Occasionally at my work, we have little parties where a group of us will bring in baked goods. We’ve done it for Halloween, the December holidays, and now for Valentine’s Day. Because I knew I was making a labor intensive meal for Valentine’s Day (see Rack of Lamb post), I wanted to make something relatively simple and easy. For some unknown reason, I wanted to make a bundt cake. Maybe it’s because I think the word bundt sounds funny. Or reminds me of the scene in My Big, Fat Greek Wedding. All I knew was that I wanted to make a bundt cake and it had to have chocolate in it. I headed over to Williams-Sonoma’s website this time to check out the recipes for bundt cakes and found a recipe for a Sour Cream Chocolate Bundt Cake. It sounded easy enough and the picture looked yummy. The aromas wafting through my kitchen as it baked were heavenly. After I took it out of the oven, I shaved some pieces off the bottom before I inverted it out of the pan and it was warm, moist, intensely chocolate and I was in love. I decided to skip the glaze and just give it a sprinkling of powdered sugar right before I served it. Besides the omission of the glaze, I mistakenly used fat-free sour cream instead of regular but didn’t notice any weirdness or taste difference.
I made the cake on the night before Valentine’s Day knowing there was an impending snow storm heading our way. Unfortunately, the cake didn’t make it into the office on Valentine’s Day because I was stuck at home in an ice/snow storm. Now my next step was my mistake. I decided to put the cake in the fridge and not take it out until the next morning to bring to work. I brought it into work and took the first slice before I let everyone know it was there. It was cold, dry, and hard and just didn’t taste good at all! I immediately placed it in the microwave for 10 seconds and it saved it. It brought back the softness and moistness and really made all the difference. Because I didn’t want everyone to think I was an awful cook, I had to put a note with the cake to microwave it for 10 seconds because it had been in the fridge overnight. Yes, I know, big dork. But everyone did seem to enjoy and follow my lead in microwaving their piece. I would definitely make this again but I would make the glaze next time. And not put it in the fridge!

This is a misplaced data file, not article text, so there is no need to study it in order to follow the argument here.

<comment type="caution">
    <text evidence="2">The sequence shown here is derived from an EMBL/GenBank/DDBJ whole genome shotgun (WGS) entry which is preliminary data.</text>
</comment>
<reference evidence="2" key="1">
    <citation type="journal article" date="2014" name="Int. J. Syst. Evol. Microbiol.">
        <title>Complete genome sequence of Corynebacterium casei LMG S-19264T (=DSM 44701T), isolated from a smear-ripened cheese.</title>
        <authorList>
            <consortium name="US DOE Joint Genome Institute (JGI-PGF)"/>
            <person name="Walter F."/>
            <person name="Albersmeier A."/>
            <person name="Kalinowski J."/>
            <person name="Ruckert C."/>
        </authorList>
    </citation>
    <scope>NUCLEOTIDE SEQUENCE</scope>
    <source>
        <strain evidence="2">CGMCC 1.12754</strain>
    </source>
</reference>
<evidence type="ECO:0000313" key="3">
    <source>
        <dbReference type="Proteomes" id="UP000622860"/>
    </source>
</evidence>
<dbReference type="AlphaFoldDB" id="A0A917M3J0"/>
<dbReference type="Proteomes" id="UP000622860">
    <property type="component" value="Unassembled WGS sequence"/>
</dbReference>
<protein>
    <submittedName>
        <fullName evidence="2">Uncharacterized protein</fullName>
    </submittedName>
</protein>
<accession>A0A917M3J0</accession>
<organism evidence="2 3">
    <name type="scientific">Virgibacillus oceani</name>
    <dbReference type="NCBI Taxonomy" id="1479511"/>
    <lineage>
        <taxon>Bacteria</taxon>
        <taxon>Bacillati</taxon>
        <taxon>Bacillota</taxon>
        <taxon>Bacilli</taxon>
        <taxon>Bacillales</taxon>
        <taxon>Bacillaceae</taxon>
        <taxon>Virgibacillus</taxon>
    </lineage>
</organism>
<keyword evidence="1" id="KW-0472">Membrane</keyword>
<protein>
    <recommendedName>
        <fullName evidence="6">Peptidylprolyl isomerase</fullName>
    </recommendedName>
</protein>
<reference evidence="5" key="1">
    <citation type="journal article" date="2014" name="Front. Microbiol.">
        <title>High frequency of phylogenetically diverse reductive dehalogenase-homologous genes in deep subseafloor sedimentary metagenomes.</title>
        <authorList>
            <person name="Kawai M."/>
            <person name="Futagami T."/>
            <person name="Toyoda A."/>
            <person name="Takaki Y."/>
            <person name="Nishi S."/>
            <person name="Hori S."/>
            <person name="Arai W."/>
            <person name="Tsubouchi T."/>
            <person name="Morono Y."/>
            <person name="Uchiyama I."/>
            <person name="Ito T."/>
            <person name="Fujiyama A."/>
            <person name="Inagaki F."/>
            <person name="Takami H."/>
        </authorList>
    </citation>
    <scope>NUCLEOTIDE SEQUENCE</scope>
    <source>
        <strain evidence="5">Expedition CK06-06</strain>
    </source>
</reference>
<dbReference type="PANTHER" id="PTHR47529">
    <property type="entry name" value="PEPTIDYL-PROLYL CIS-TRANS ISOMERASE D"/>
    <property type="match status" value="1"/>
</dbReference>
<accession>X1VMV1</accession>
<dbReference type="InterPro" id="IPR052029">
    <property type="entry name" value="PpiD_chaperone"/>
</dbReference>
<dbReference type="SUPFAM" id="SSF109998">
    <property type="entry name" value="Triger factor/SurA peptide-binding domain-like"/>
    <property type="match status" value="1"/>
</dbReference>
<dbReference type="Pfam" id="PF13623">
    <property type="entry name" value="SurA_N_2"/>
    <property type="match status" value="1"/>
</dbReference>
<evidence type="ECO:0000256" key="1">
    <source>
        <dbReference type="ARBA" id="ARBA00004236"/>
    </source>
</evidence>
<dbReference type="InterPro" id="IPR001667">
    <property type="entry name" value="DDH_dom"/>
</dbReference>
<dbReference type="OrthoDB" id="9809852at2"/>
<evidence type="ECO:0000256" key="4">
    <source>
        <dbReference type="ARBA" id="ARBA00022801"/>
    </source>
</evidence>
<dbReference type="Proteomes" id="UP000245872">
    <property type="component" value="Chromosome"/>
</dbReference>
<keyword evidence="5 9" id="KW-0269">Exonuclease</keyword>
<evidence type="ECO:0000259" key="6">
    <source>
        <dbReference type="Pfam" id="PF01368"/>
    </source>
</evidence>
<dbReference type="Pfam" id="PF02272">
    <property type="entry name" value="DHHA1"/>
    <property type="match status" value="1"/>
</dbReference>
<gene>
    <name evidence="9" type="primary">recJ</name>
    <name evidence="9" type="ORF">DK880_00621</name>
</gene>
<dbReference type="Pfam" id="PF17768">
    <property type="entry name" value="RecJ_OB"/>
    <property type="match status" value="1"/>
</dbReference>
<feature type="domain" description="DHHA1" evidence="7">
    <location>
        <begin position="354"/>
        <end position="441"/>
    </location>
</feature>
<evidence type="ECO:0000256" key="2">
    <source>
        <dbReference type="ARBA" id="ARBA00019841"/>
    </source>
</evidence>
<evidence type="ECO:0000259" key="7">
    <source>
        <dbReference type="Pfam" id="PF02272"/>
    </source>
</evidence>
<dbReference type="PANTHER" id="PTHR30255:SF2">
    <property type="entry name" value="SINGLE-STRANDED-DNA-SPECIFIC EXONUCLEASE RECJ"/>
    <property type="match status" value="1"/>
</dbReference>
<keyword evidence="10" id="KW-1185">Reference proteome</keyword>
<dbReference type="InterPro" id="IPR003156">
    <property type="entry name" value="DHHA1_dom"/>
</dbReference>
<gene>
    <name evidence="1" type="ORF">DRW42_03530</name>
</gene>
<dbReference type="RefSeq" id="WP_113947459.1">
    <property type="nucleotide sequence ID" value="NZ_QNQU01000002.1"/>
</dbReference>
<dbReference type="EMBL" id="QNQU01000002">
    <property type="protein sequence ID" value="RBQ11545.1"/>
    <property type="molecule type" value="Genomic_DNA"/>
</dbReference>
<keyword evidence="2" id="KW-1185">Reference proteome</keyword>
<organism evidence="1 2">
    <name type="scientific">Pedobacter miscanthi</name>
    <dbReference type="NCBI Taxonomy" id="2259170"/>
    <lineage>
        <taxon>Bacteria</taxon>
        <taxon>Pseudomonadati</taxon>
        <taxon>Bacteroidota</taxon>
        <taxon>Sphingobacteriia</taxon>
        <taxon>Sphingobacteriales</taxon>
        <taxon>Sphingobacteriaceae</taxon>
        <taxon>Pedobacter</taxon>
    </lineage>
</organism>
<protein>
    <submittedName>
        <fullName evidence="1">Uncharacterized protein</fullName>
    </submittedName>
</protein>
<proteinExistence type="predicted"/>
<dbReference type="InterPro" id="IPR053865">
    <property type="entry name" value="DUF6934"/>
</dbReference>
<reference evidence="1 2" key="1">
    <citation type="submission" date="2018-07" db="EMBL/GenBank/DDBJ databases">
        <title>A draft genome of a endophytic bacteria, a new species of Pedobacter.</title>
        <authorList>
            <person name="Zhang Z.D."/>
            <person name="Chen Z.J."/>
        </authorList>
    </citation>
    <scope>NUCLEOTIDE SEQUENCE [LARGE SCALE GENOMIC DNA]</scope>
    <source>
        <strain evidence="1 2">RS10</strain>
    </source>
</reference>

Overall rating: 4 stars
Williams-Sonoma Sour Cream Chocolate Bundt Cake
16 Tbs. (2 sticks) unsalted butter
1 1/2 cups granulated sugar
4 eggs, lightly beaten
1 tsp. vanilla extract
1 1/2 cups sour cream
6 oz. bittersweet chocolate, melted and cooled
For the glaze:
1 cup granulated sugar
1/2 cup water
1 Tbs. chocolate liqueur
Confectioners sugar for dusting
Whipped cream for serving
Have all the ingredients at room temperature.
Position a rack in the center of an oven and preheat to 325°F. Grease and flour a decorative 10-cup Bundt® pan.
To make the cake, over a sheet of waxed paper, sift together the flour, cocoa powder, baking powder, baking soda and salt; repeat until well blended. Set aside.
In the bowl of an electric mixer fitted with the flat beater, beat the butter on medium speed until smooth and creamy, 30 to 45 seconds. Reduce the speed to low and gradually add the granulated sugar, beating until blended. Increase the speed to medium-high and continue beating, occasionally scraping down the sides of the bowl, until the mixture is light and fluffy, 3 to 5 minutes. Add the eggs a little at a time, beating each addition until incorporated before adding more, until the mixture is thick and creamy, 1 to 2 minutes; stop mixer occasionally and scrape down the sides of the bowl. Beat in the vanilla.
Reduce the speed to low and fold in the flour mixture in three additions, alternating with the sour cream and beginning and ending with the flour, until just blended and no lumps of flour remain. Then gently fold in the chocolate.
Pour the batter into the prepared pan, spreading the batter so the sides are about 1 inch higher than the center. Bake until a toothpick inserted into the center of the cake comes out clean, about 1 hour. Transfer to a wire rack and cool the cake upright in the pan for 10 minutes.
Meanwhile, make the glaze: In a small saucepan over low heat, combine the granulated sugar and water and stir until the sugar is dissolved. Remove from the heat and stir in the chocolate liqueur.
Set the rack over a sheet of waxed paper, invert the pan onto the rack and lift off the pan. Generously brush the warm cake with the glaze. Let the cake cool to room temperature, then dust with confectioners sugar just before serving. Top slices with a dollop of whipped cream. Serves 16.